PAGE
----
Paolo’s forno billowed wood smoke over the olive grove. The December afternoon smelled of burning pine and rosemary. These were good days. Days when the outdoor oven cranked and Marta and Paolo had invited us next door to their villa for dinner of pizza and misto’rosto (mixed roast). Marta, predictably, was an accomplished cook. Her skill with cucina tipica Toscana (traditional Tuscan cooking) warranted a cookbook, a TV show and a seat on Mario Batali’s lap. Paolo was not a kitchen man, but in their outdoor oven behind the villa, he made one meal: pizza and misto’rosto. He’d made it for us on the night we arrived. Then, on average, he made it for us once every other week. It quickly became our favorite meal of all the incredible meals we’d had since arriving in September. And we needed it this December evening more than ever. We’d just returned from a nightmare of a European cruise. We were exhausted, deflated, and, for the first time, homesick for America.
We knew that Christmas would be tough. We had no visitors from the States and our new Italian friends were away or occupied (Marta & Paolo were actually in America, with one of their sons who worked for a NY bank). We were on our own. It had been raining since November. A cruise seemed like a good idea. It started in Savonna on the Italian Riviera and worked its way down to Naples, Sicily, Malta, the Greek island of Corfu, two stops in northern Africa before arriving, for Christmas, on the French island of Corsica. How could this trip be bad? Warm weather, exciting excursions, eat and drink and wake up in another country…
It was bad. In fact, it sucked. The weather never got near 50F. More than half the boat was open air. People gathered inside. It got tight. And it got testy. You’ve never really seen ugly until you’ve seen Euro-ugly: demanding refunds, arguing in vicious tongues, hoarding seats, crowding the dining hall. And the food was worse than the people. The catering on the cruise ship must have been handled by an outfit out of England. Not a decent bite on the whole boat for 10 days. We took a couple of good meals during the excursions, but those hardly made up for the crap they were doling out on the ship. Our Christmas meal was ham sandwiches in a bar on a nearly shuttered Corsica. It couldn’t have been worse. Until it got worse. Sophia picked up a horrible cough, one of those relentless bellows that kept her (and us) up all night. One lovely evening, off the coast of Tunisia, the seas were so rough and her cough so intense, she covered us all in vomit. Good time. Most of the remaining trip was spent in our room, watching the same Wiggles video on a laptop over and over and over until we finally docked back in Savonna late in the afternoon. By the time we debarked, got in our car out and on our way, we had a six-hour drive back to Marta & Paolo’s. And that was before I got us lost somewhere near the Cinque Terra. But, we made it home after a very long night that ended a horrible holiday vacation.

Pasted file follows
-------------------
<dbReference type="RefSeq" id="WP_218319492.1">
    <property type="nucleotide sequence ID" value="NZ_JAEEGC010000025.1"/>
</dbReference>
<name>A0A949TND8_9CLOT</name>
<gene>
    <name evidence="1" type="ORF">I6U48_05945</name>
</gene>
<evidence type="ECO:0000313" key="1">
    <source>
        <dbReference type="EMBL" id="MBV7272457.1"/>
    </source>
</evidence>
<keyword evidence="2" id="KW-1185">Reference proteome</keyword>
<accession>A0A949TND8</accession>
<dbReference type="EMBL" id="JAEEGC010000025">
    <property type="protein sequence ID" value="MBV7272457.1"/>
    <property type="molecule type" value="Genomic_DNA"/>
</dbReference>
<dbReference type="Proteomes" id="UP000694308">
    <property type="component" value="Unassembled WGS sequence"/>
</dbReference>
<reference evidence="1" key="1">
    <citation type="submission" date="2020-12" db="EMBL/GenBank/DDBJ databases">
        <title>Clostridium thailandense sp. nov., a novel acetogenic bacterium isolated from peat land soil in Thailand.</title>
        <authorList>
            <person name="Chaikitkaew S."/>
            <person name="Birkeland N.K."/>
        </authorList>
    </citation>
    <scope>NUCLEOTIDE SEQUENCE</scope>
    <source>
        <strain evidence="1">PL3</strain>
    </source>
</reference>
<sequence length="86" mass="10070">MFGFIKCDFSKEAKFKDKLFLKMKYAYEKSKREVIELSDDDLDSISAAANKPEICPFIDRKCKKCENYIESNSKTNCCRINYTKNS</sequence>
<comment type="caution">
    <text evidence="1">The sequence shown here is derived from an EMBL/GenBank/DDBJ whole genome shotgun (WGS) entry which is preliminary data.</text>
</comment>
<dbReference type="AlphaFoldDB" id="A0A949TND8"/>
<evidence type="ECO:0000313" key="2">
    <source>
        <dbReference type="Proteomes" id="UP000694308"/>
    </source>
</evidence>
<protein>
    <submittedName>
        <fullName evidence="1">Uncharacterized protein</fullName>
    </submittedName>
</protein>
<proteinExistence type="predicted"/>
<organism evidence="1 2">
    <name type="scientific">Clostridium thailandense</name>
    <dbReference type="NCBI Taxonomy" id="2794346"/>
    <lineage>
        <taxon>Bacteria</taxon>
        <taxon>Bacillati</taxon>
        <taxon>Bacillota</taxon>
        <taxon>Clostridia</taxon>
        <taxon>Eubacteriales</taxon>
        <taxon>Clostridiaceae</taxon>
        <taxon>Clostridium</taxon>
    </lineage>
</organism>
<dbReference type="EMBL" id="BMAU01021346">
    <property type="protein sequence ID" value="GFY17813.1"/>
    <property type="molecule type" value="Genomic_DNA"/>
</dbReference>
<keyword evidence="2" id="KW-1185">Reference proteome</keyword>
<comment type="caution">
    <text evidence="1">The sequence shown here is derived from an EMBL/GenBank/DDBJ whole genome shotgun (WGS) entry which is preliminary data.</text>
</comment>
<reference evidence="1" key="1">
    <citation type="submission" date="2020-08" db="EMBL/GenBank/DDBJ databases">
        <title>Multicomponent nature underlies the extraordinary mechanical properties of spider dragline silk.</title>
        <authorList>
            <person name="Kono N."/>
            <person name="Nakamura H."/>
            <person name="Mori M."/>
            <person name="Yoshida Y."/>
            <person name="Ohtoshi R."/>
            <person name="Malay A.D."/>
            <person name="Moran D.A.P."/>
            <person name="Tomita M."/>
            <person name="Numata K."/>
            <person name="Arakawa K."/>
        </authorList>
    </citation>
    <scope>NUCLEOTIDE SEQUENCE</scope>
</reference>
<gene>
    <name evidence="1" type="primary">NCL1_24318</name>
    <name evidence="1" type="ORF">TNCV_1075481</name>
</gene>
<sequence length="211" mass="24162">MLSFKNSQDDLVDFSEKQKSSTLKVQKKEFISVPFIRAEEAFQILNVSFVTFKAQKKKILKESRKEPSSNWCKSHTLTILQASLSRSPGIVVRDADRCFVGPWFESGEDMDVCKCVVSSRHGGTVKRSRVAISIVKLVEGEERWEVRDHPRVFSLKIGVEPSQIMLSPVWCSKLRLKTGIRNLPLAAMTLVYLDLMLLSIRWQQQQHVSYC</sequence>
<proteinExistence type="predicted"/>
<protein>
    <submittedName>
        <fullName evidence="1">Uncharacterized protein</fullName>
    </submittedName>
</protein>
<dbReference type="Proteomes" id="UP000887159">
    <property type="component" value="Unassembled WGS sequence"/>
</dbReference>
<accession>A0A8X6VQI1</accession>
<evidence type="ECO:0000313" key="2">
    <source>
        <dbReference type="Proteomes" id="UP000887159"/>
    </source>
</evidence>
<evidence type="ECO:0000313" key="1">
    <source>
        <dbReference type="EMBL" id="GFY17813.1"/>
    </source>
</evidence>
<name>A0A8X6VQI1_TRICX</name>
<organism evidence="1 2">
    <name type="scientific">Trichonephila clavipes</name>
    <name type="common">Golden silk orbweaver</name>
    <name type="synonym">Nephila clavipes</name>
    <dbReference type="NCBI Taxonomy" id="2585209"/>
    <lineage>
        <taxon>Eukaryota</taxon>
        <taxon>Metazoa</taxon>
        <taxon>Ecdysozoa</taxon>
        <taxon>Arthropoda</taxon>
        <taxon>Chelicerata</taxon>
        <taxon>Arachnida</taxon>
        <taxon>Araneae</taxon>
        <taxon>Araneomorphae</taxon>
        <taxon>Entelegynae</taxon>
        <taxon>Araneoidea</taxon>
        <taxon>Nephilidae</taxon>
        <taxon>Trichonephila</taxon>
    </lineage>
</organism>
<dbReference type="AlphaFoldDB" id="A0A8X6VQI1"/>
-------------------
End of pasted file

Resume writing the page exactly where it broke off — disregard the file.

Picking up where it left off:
The next day, the smell of burning wood and rosemary was welcome. The doors in our bedroom loft opened to the olive grove. The sky was clear. Paolo’s smoke rose from behind a high hedge and disappeared into the hills. The bell by the gate clanged and Marta came over to welcome us home and invite us to dinner. Paolo, the retired doctor, would treat Sophia’s cough and then we would have our favorite meal. And that meal, considering what we’d just been through, would make our little place in Italy feel like home for the very first time.
On a dusted marble counter attached to the forno, Paolo kneads out dough. He uses his hands and a rolling pin to make thin circles. He spreads Passata (jarred and pureed tomatoes) in a fine layer which is covered with fresh-shredded mozzarella and strategically placed anchovy fillets. The raw ingredients are shoveled into a fired brick belly that has been raging for hours. Within minutes, out comes crispy crusts and melted toppings. We eat on a long wooden table inside a grand villa.
Misto’rosto is arranged in advance by the village butcher. In a covered tin, coated in local olive oil and liquefied garlic, is an assortment of local meats, organs, vegetables and herbs: chicken thighs, hog liver (wrapped in caul fat), rabbit loin, lamb chops, sausage links, halves potatoes and whole rosemary sprigs. Paolo removes the tin from the forno and dumps it on a large platter on the middle of their table.
The wine we drink is from their basement. It’s Tignanello, a Super Tuscan that Paolo acquires through barter with his friend in exchange for the virgin oil of his olive trees. No label on the Tignanello bottle, only deep color and extraordinary flavor from aged Sangiovese blended with a small assortment of other grapes. Imagine the flavors. The colors. Consider the experience around the table of this ancient villa in the hills of Tuscany with the smell of wood smoke still in the air.